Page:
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Unread 2011-07-23, 8:11   #1
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b0rg9
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Jan 6 2004
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For Immediate Release
July 22, 2011

Remarks by the President

James S. Brady Press Briefing Room

6:06 P.M. EDT

THE PRESIDENT: Good evening, everybody. I wanted to give you an update on the current situation around the debt ceiling. I just got a call about a half hour ago from Speaker Boehner who indicated that he was going to be walking away from the negotiations that we’ve been engaged in here at the White House for a big deficit reduction and debt reduction package. And I thought it would be useful for me to just give you some insight into where we were and why I think that we should have moved forward with a big deal.

Essentially what we had offered Speaker Boehner was over a trillion dollars in cuts to discretionary spending, both domestic and defense. We then offered an additional $650 billion in cuts to entitlement programs -- Medicare, Medicaid, Social Security. We believed that it was possible to shape those in a way that preserved the integrity of the system, made them available for the next generation, and did not affect current beneficiaries in an adverse way.

In addition, what we sought was revenues that were actually less than what the Gang of Six signed off on. So you had a bipartisan group of senators, including Republicans who are in leadership in the Senate, calling for what effectively was about $2 trillion above the Republican baseline that they’ve been working off of. What we said was give us $1.2 trillion in additional revenues, which could be accomplished without hiking taxes -- tax rates, but could simply be accomplished by eliminating loopholes, eliminating some deductions and engaging in a tax reform process that could have lowered rates generally while broadening the base.

So let me reiterate what we were offering. We were offering a deal that called for as much discretionary savings as the Gang of Six. We were calling for taxes that were less than what the Gang of Six had proposed. And we were calling for modifications to entitlement programs, would have saved just as much over the 10-year window. In other words, this was an extraordinarily fair deal. If it was unbalanced, it was unbalanced in the direction of not enough revenue.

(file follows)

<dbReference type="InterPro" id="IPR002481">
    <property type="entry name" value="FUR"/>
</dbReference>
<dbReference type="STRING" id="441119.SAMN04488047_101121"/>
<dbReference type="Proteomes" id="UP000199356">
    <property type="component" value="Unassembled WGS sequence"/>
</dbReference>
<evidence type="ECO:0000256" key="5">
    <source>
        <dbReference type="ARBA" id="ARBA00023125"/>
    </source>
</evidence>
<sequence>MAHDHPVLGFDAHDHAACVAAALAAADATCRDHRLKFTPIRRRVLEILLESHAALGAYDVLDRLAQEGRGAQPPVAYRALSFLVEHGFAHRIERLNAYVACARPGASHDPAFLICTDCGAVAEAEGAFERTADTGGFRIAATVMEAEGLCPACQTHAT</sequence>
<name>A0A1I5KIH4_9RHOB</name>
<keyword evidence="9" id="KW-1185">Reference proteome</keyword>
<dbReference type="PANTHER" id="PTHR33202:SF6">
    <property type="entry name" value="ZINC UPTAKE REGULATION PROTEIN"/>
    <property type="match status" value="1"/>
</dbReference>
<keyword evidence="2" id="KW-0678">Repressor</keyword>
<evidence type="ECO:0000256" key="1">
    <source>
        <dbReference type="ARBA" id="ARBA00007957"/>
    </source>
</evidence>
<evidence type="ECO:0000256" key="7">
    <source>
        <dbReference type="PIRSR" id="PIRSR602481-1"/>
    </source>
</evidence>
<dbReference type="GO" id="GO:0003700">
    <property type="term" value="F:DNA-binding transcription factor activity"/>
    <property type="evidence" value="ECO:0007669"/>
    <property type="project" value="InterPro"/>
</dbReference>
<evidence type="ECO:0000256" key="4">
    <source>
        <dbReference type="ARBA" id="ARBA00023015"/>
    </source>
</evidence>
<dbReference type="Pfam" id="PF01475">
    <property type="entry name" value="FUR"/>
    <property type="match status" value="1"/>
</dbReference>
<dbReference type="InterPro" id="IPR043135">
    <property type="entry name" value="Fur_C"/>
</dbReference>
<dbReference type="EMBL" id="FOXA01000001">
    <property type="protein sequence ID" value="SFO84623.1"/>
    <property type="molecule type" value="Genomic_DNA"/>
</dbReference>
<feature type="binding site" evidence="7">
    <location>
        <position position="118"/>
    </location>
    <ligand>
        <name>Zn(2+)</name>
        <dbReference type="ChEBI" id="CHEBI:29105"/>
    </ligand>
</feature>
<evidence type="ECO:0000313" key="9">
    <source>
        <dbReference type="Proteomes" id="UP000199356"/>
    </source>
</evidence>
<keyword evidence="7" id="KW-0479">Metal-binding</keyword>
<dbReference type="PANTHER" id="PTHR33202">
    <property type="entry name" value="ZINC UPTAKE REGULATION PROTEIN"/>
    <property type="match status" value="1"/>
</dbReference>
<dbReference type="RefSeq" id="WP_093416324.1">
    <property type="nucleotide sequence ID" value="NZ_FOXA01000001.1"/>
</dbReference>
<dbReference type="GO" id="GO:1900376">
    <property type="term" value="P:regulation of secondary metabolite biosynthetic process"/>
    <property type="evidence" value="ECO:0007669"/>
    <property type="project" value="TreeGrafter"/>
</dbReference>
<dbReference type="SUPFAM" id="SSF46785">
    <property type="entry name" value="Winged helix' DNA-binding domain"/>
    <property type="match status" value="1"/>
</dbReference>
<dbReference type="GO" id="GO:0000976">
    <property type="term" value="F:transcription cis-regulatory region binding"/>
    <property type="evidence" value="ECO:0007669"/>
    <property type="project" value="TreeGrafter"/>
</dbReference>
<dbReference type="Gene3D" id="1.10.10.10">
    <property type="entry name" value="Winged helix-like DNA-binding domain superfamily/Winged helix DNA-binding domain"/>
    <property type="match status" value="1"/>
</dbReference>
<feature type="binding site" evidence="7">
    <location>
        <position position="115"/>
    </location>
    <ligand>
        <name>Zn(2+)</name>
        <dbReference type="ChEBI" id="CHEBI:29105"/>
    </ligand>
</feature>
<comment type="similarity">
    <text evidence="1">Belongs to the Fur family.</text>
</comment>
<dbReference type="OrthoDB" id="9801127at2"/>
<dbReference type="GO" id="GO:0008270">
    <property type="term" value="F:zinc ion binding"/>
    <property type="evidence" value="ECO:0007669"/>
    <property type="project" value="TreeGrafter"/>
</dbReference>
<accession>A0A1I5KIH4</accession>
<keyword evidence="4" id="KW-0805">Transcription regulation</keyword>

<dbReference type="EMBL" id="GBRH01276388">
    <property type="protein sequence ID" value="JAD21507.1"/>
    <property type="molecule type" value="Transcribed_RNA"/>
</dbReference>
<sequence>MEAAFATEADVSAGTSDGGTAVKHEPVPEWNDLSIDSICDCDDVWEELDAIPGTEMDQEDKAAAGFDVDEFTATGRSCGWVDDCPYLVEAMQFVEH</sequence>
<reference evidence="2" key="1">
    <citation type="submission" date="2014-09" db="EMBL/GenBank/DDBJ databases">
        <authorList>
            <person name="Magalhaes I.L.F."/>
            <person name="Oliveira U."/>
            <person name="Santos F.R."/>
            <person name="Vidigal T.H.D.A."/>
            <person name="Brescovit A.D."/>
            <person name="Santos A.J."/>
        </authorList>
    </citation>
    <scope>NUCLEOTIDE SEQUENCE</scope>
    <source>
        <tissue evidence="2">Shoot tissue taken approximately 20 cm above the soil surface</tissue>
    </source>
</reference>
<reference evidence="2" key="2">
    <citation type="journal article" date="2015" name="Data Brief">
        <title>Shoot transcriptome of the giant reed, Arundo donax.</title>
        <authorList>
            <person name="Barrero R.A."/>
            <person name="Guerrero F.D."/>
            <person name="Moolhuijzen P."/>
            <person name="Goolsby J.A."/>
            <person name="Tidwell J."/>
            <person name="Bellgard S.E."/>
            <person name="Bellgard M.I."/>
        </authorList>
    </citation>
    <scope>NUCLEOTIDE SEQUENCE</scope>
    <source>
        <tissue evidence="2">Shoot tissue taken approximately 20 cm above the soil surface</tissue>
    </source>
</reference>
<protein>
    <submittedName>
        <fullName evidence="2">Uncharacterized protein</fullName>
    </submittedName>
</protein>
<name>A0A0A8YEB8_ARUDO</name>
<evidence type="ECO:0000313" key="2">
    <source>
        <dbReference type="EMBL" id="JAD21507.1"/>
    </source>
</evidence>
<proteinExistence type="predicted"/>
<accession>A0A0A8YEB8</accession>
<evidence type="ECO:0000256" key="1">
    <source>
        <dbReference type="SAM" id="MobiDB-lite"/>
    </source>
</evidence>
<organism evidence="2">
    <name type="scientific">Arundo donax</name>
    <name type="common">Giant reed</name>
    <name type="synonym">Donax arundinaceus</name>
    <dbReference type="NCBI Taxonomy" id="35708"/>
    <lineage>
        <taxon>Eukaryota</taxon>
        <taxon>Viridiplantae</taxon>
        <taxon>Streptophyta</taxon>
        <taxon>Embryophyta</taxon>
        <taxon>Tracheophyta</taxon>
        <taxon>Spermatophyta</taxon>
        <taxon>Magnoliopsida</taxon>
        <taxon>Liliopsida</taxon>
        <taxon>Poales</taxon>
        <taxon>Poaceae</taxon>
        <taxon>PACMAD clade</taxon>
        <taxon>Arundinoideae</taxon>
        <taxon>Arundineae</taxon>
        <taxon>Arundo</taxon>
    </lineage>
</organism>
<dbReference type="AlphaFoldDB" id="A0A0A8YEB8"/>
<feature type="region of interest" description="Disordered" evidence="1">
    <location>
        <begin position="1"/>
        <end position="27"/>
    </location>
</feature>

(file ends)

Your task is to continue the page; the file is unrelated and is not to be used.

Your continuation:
But in the interest of being serious about deficit reduction, I was willing to take a lot of heat from my party -- and I spoke to Democratic leaders yesterday, and although they didn’t sign off on a plan, they were willing to engage in serious negotiations, despite a lot of heat from a lot of interest groups around the country, in order to make sure that we actually dealt with this problem.

It is hard to understand why Speaker Boehner would walk away from this kind of deal. And, frankly, if you look at commentary out there, there are a lot of Republicans that are puzzled as to why it couldn’t get done. In fact, there are a lot of Republican voters out there who are puzzled as to why it couldn’t get done. Because the fact of the matter is the vast majority of the American people believe we should have a balanced approach.

continued... http://m.whitehouse.gov/the-press-of...arks-president



This whole thing is disgusting, and the fact that some will continue to defend the ignorant-right is sad. But what should we expect from a political ideology that appears to be, in essence, "Scream 'no!', make everything stop, fight against any suggestion, fillibuster anything the other guys want while lying bald-facedly whenever convenient... then turn around and bitch about a lack of results while trying to blame the other guy for it"?

Empathy-less selfishness. Willful ignorance, and unrepentantly misinformed about the remaining. Sociopathologically hypocritical. Blindly dogmatic to beliefs in fairy tales about a country that never was. And yet, they'll keep winning elections because the ability to create fear of the unknown and/or different will always be powerful for some small, but significant and vocal, part of our society.

But, yeah, "both sides are bad." Right.
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